The International Conspiracy in Abdullah Öcalan’s words

In the book The Age of Masked Gods and Disguised Kings, Abdullah Öcalan well explained how the International Conspiracy was devised, why, and what were its consequences.

Twenty-one years on it is important to reproduce Öcalan’s words as they surgically go to the core of the isolation regime imposed on him and more broadly of the entire Kurdish question and the reasons why Turkey won’t make any effort to solve it.

It is not me but this free Kurdishness that serves the sentence of solitary confinement in this single-inmate island prison, wrote Öcalan eleven years ago. "That this sentence is not about the individual Abdullah Öcalan is clear from the imprisonment policies implemented daily during the nine years I have been in isolation on Imrali—they are not the policies that are applied in the average Turkish prison.”

Reminding the poor role of the European institutions Öcalan wrote: “After the betrayal of friendship by the Greek nation-state and her relationship with the Republic of Turkey being added to the equation of interests, I was handed over to the USA (thus, the CIA). When I was first taken to the Imrali Prison, I was met by the then president of the European Committee for the Prevention of Torture (CPT), Silvia Casale. She said, “You will stay in this prison and we shall try to find some kind of solution under the supervision of the Council of Europe.” I was thus chained to the rocks of Imrali; doomed to live a destiny more severe than that of the mythological Prometheus.

Talking about the beginning of the International Conspiracy, Öcalan wrote: “It is important to discuss how and why I left Syria, as this started the chain of events that eventually led to my abduction. My departure from Syria resulted from the contradiction that arose yet again from the value I put on friendship and Israel’s Kurdish policies.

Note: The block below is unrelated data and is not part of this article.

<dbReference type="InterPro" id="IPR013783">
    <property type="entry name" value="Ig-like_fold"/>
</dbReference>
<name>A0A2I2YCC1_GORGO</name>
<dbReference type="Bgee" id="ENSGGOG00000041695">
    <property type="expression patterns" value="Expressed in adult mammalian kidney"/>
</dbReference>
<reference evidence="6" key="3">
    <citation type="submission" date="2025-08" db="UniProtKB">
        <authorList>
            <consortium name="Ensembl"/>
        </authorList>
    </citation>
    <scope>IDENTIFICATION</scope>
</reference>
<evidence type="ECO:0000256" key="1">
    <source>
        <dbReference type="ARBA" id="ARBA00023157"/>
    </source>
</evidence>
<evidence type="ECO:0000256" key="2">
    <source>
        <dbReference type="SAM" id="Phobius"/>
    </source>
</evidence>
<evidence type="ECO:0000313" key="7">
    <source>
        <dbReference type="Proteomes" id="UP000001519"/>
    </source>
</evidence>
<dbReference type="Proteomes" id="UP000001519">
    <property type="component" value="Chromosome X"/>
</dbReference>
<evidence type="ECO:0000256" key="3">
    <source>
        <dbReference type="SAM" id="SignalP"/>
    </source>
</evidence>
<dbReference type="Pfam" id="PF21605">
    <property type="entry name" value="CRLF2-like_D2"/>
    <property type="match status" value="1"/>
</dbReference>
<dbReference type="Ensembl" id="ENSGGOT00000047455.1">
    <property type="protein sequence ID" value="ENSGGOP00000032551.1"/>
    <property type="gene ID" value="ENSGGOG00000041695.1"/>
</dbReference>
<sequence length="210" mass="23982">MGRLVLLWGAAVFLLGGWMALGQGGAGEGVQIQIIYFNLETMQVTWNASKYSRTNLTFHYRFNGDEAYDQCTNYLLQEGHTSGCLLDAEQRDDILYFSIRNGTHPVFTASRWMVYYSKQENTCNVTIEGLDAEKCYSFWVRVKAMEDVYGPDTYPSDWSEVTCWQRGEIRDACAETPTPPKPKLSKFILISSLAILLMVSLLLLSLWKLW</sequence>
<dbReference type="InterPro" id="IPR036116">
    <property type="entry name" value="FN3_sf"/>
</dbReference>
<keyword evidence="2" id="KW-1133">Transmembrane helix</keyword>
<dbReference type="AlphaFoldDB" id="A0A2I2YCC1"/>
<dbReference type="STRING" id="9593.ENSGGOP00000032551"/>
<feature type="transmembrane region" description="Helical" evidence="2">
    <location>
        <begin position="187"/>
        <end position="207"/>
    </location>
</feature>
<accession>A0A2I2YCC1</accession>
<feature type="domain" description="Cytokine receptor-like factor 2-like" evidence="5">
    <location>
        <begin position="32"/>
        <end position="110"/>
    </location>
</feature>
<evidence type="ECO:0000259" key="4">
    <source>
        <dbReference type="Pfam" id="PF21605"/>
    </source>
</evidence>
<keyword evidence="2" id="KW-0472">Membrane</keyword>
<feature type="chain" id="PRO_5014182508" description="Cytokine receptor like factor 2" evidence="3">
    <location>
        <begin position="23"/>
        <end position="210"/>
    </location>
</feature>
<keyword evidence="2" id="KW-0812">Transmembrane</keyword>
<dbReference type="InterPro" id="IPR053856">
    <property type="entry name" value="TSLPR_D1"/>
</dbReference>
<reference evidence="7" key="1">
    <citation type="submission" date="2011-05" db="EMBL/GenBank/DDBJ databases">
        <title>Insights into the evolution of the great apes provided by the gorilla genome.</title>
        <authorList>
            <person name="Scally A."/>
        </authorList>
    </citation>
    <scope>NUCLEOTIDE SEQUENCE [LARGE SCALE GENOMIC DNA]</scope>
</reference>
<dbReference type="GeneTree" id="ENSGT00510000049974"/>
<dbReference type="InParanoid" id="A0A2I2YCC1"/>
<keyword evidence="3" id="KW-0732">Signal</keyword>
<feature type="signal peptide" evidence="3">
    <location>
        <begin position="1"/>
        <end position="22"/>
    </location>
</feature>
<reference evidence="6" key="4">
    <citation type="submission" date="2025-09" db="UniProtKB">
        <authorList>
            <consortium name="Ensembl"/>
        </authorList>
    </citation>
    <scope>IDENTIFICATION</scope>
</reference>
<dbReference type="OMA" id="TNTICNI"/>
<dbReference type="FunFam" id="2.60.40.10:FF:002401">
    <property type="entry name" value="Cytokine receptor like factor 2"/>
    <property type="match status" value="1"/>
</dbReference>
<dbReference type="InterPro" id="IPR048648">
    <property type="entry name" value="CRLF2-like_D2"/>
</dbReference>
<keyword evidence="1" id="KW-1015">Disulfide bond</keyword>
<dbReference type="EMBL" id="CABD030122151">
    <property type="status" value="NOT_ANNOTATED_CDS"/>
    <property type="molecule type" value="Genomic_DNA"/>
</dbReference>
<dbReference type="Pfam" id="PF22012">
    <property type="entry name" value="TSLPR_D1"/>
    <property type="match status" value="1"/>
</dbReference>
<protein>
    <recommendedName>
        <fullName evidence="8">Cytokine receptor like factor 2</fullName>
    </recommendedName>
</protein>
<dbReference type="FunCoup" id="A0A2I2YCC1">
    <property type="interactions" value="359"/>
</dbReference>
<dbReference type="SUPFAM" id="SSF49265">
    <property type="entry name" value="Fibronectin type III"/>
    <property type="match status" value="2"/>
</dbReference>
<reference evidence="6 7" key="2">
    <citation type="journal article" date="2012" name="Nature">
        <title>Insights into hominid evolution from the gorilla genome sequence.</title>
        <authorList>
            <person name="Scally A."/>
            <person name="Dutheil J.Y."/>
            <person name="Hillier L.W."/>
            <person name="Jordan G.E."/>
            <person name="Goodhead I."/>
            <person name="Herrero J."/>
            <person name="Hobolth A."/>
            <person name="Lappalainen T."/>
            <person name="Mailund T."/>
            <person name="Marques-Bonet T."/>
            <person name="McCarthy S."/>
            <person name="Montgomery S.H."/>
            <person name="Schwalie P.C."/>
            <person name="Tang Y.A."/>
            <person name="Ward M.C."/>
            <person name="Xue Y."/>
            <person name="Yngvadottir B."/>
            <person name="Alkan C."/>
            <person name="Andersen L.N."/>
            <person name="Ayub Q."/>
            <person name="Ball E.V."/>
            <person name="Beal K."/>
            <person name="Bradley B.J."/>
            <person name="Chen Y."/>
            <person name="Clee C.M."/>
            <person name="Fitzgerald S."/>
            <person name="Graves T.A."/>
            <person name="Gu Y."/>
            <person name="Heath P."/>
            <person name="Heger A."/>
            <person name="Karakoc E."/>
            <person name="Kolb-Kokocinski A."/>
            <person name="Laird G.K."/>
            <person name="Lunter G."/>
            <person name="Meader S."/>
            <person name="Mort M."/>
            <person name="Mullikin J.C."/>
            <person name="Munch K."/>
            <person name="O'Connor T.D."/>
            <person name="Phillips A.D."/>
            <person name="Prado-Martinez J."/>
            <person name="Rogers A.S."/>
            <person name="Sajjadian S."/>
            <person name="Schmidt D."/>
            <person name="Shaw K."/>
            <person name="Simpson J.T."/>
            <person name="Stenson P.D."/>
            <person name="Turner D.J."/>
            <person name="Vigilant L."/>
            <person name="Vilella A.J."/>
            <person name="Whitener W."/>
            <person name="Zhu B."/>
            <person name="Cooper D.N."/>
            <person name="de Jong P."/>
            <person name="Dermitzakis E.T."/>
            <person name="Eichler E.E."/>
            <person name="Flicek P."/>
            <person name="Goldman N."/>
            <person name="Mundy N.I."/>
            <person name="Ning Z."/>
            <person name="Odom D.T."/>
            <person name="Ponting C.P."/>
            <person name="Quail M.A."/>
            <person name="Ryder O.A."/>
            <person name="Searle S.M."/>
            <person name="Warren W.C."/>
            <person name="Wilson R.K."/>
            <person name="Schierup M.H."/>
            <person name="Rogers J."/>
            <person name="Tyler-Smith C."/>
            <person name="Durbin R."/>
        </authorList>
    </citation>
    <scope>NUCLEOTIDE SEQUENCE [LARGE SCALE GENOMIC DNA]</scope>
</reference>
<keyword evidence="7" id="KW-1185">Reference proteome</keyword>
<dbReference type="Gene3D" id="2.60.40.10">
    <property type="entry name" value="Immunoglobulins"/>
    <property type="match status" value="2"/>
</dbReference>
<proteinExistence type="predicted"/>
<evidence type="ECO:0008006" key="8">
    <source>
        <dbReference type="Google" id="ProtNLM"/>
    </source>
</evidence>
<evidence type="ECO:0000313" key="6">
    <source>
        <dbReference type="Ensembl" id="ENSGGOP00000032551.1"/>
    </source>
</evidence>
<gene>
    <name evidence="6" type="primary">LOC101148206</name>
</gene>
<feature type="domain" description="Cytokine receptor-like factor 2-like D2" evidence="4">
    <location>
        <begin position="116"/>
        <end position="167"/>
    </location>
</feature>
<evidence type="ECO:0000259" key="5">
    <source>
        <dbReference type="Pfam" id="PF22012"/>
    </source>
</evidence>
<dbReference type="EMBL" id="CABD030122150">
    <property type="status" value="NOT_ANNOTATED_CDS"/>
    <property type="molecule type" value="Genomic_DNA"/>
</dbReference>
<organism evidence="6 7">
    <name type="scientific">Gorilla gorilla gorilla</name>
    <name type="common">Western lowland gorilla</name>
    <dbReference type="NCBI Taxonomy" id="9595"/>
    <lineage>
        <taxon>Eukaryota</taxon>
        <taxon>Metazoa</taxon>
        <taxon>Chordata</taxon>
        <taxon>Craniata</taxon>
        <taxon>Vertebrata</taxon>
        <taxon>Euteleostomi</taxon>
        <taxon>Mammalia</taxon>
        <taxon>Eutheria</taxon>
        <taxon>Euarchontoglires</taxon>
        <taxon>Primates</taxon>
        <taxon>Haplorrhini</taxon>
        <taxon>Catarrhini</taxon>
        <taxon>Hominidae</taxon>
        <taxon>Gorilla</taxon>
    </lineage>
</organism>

After its founding, shortly after World Word II, Israel tried to patronage the Kurdish issue but was so sensitive that she had no tolerance for the alternative solution to the Kurdish issue proposed by our movement that became more influential. Our proposed alternative did not serve the interest of Israel. I should not, however, deny their efforts; MOSSAD did indirectly invite me to work with them on their own solution. But I was not open to, nor desired, this—neither politically nor morally.

On the other hand, the Syrian-Arab government never wished to surpass their tactical alliance with the PKK leadership. An alliance with the PKK had been part of Syria’s answer to the threats that had been coming from Turkey since 1958 and Turkey’s extreme pro-Israel tendencies. The PKK did not object to such a tactical relationship. (No one wanted to see that this relationship could lead to an alternative Kurdish policy; thus, the efforts of the Turkish administrations were ineffective.) But, seeing that Hafez al-Assad obtained the Syrian leadership due to the power struggle between the USA and the USSR, Syria was in no position to maintain any of its tactical alliances after the disintegration of the Soviet Union.

Even this short reminder shows that, although political pressure by the USA and military pressure by Turkey undoubtedly played a role, the real power that forced me out of Syria was Israel. It should not be forgotten that Israel and Turkey already had clandestine agreements in the 1950s, and with the second “anti-terror” agreement of 1996 the anti-PKK alliance between the USA, Israel and the Turkish Republic was complete.

Another critical factor was the anti-PKK coalition which the Turkish Republic had entered into with the Patriotic Union of Kurdistan (PUK) and the Kurdistan Democratic Party (KDP), both of whom already had relations with the USA and Israel; in other words, with the Kurdish Federal Assembly and its administration established in 1992.

The combination of all these adverse factors led me to leave Syria in 1998.